Man buying peaches at the Los Altos Farmer's Market I probably won't be seeing it, I go to the cinema for escape, and anyway it's preachin' to the choir; but here's a reaction printed in the Daily Mail: A British General's View of "Fahrenheit 9/11". His description of the shrub's behavior reminded me of Bogart's Captain Queeg, while under pressure in stormy seas during "The Caine Mutiny."

Mangajin ceased publication several years ago, alas; but they're still online -- here's a sample article, from #25: The Japanification of American Fast Food by Elizabeth Andoh (mentions the Christmas-KFC tradition).

July 7, 2004
McDonald Farm Thinking about Kansas:

My Dad took this photo in 1997; it's my Mom's family's abandoned farm -- I slept inside this house, when it was still inhabited, in the Summer of 1961. Over a hundred miles east on highway 36 you find the town of Smith Center, where a tavern is almost precisely mid-America. This is what they're saying at Pooche's.

There's a new book (which has a recycled title), What's the Matter With Kansas? -- learn about it in an interview with author Thomas Frank. Reports of more dissent brewing in the establishment turns on Bush by Jack Lessenberry. This mentions "flip-flop," which is also addressed in this week's excellent Tom Tomorrow.

July 6, 2004
temari Finished up this temari ball yesterday. More temari imagery of mine is available here.

I was preparing this very linkage when they began discussing it this afternoon on "All Things Considered" -- the latest urban scourge, "Pocket Bikes," little teeny motorcycles. (Check these sample pictures of the hardware.) This SF Chronicle article says the police are cracking down, and a good thing, too. Although they're obviously incredibly dangerous, my main problem's with the noise, the too-loud insect whine of these pocket bikes and motorized scooters. A house almost adjacent to my previous address became a magnet for the latter; one of the catalysts for my last move.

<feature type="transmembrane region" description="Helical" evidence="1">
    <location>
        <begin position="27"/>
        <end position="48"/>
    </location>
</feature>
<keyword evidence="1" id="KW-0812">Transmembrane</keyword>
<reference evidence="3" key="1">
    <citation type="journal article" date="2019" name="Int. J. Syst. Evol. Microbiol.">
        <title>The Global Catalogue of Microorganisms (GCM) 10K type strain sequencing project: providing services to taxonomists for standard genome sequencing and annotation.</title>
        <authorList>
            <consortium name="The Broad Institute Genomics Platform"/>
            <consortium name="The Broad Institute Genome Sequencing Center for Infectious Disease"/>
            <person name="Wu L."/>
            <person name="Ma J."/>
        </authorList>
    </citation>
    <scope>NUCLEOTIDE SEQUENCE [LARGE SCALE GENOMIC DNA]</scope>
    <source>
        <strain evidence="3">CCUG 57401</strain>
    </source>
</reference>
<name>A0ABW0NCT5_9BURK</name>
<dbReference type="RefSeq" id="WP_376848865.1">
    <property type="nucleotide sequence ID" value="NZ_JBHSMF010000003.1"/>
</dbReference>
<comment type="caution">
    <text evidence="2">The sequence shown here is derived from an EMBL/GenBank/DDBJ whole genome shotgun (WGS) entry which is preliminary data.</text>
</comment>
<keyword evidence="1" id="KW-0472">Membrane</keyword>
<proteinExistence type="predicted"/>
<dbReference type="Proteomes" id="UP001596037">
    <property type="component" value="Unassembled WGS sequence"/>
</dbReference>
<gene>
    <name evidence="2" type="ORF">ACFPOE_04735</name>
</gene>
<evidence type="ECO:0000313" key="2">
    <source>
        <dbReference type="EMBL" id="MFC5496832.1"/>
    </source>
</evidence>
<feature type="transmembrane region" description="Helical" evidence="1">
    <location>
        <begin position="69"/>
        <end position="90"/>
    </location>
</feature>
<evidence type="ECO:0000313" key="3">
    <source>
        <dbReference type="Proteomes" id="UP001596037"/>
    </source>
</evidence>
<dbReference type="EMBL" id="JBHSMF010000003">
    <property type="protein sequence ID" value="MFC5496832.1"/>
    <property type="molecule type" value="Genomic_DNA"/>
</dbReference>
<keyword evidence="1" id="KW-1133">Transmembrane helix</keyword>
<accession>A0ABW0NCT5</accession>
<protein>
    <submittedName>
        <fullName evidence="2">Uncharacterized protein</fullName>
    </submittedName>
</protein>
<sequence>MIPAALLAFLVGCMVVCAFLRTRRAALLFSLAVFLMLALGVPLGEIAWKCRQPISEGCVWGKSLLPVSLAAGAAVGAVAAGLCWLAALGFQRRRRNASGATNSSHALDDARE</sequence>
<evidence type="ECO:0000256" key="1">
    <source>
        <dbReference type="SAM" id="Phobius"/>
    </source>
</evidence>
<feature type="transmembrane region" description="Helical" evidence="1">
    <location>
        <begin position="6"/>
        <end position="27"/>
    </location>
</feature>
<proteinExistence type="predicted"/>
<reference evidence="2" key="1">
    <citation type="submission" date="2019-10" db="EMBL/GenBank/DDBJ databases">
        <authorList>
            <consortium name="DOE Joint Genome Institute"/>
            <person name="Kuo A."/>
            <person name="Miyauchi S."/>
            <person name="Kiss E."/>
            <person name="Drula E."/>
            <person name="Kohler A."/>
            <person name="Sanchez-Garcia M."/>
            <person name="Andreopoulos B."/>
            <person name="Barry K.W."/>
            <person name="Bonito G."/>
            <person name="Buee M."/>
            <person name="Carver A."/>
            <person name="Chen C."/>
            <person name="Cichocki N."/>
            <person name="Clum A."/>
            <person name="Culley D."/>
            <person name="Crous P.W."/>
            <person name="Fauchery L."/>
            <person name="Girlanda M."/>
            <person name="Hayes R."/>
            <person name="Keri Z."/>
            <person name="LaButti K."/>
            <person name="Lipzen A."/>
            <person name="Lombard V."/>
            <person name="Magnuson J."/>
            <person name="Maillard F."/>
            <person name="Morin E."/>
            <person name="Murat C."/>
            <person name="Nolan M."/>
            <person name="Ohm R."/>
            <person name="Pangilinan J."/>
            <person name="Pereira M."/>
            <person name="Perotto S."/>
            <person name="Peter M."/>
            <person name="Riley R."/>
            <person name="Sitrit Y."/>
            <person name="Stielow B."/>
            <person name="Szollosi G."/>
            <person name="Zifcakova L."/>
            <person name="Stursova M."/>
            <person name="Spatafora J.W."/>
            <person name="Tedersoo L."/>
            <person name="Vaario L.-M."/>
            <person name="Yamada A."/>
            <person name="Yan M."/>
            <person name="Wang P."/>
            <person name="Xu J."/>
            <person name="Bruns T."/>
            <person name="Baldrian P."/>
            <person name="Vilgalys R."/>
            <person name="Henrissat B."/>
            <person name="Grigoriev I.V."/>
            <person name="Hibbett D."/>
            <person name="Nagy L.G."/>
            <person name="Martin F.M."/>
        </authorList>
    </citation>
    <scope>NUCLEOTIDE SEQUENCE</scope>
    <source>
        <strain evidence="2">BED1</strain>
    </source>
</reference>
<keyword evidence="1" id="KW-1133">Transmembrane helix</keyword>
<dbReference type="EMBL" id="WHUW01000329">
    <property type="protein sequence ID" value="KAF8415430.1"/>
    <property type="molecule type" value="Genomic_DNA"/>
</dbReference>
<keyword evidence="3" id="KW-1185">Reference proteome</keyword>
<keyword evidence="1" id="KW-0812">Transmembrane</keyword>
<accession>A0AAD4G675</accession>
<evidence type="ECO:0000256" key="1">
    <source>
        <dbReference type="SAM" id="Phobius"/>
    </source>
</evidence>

Two Japanese photo collections, on the "Cerebral Soup" weblog: Tanabata -- the gaudiest festival in Kanagawa, and Painted Oiso -- sanctioned graffiti at a beach named Oisi, a collection of surfing paintings.

Details of late-stage Brando, living in "destitution" on Mulholland Drive.

July 4, 2004
neighbor cat A neighbor's cat. We often meet at this fence, in the morning.

The LA Weekly surveys print media -- only the Washington Post spelled out the F-word suggestion Cheney made to a Democrat on the Senate floor. What's that tell us 'bout the Post? Dunno.

Uncle Carl maintains an up-to-date listing of R.Crumb's late 90's and 21st century appearances in magazines like The New Yorker.

July 2, 2004
Marlon Brando died yesterday. He was 80 years old


A web site and a calendar: Pilots Who're Famous, but not for Flying. Its black-on-brown text is a tough read, but fascinating -- yes, Jimmy Stewart was also an Air Force (Reserve) General, but who knew Danny Kaye flew a 747?

More celebrities: Turning the Tide is Noam Chomsky's weblog. Also, the Alan Bean Gallery (thanks, Grow-a-Brain!)

Billy Bragg is a short, web-only "Amercan Splendor" story, illustrated by R. Crumb.

Finally, a fun photo from the local Hawai'i news, of a swimming pool mishap.

July 1, 2004
jumper inside a bouncy castle The Los Altos summertime farmer's market has expanded -- now it's three blocks, and has what Canadians call a "Bouncy Castle," with this spectrum-mesh window.

Long-time readers of these pages recall my links to blue LED stories, including about their development in Japan. Horticultural experts in that country have just created what they're calling a blue rose but those flowers look more like a shade of lavendar, to me.

Microsoft-owned Slate explains why Mozilla should be your browser, rather than Internet Explorer. Sure, to thwart hackers, and Tabbed Browsing is described; but no mention of its other three oh-so-important features: popup blocking, breaking out of frames, and blocking images from advertising servers.

Two links into the Washington Post. (can't get in? Remember bugmenot.com). First, about author Nicholson Baker's new assassination fantasy; and second, Moon and Stars Align for Performance Artist is kind of a fluff article, mostly background; but the nature of Laurie Anderson's NASA-sponsored art is revealed: